BLACKMUN, J., announced the judgment of the Court and delivered the opinion of the Court with respect to Parts I, II, III-A, III-B-l, and IV, in which BRENNAN, MARSHALL, POWELL, and STEVENS, JJ., joined, and an opinion with respect to Part III-B-2, in which BRENNAN, MARSHALL, and STEVENS, JJ., joined. POWELL, J., filed an opinion concurring in part and concurring in the judgment, post,481 U. S. 669. SCALIA, J., filed a dissenting opinion, in which REHNQUIST, C.J., and WHITE and O'CONNOR, JJ., joined, post,481 U. S. 672.
JUSTICE BLACKMUN announced the judgment of the Court and delivered the opinion of the Court with respect to Parts I, II, III-A, III-B-l, and IV, and an opinion with respect to Part III-B-2, in which JUSTICE BRENNAN, JUSTICE MARSHALL, and JUSTICE STEVENS join.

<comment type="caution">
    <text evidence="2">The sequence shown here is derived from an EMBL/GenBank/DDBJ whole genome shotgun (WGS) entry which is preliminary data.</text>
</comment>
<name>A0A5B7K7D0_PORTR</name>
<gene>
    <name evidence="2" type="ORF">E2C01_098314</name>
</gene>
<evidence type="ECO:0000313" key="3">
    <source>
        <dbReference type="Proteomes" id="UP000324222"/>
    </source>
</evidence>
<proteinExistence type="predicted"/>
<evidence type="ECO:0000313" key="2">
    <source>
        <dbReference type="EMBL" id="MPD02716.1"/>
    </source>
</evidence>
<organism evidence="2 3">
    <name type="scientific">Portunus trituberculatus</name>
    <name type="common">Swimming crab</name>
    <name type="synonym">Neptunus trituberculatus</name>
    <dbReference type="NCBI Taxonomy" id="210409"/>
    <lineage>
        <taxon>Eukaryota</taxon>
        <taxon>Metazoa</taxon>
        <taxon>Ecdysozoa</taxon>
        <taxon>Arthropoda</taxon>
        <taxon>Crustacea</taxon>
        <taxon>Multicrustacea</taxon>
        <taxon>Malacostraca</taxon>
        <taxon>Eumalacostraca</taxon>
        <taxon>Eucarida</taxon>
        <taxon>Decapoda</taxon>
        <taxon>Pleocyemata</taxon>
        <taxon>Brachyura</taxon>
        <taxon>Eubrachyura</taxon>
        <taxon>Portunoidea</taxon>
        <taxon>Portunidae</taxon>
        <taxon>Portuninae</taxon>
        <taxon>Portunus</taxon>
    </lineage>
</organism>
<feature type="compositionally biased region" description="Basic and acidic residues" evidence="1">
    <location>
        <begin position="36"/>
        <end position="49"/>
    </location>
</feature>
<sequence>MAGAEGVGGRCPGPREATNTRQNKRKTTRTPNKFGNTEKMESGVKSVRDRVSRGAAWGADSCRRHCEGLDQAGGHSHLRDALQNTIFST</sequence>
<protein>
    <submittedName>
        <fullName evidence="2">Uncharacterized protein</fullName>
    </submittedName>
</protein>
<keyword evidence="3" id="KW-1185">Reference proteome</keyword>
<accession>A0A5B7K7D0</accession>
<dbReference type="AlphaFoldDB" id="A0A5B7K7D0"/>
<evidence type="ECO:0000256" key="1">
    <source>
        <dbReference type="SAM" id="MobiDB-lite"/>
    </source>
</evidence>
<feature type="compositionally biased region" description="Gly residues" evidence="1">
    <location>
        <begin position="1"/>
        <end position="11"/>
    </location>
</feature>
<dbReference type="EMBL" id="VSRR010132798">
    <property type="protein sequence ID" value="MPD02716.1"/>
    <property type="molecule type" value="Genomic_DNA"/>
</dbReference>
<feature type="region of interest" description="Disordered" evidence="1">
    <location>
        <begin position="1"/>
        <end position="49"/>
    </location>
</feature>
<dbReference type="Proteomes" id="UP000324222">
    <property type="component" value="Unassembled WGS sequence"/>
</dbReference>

More than 10 years ago, in Davis v. Georgia,429 U. S. 122 (1976) (per curiam), this Court on certiorari summarily reversed a judgment of a state court and ruled that, when a trial court misapplies Witherspoon v. Illinois,391 U. S. 510 (1968), and excludes from a capital jury a prospective juror who in fact is qualified to serve, a death sentence imposed by
the jury cannot stand. [Footnote 1] This case presents the question whether the Court now should abandon that ruling and, instead, subject an impermissible exclusion to harmless error renew.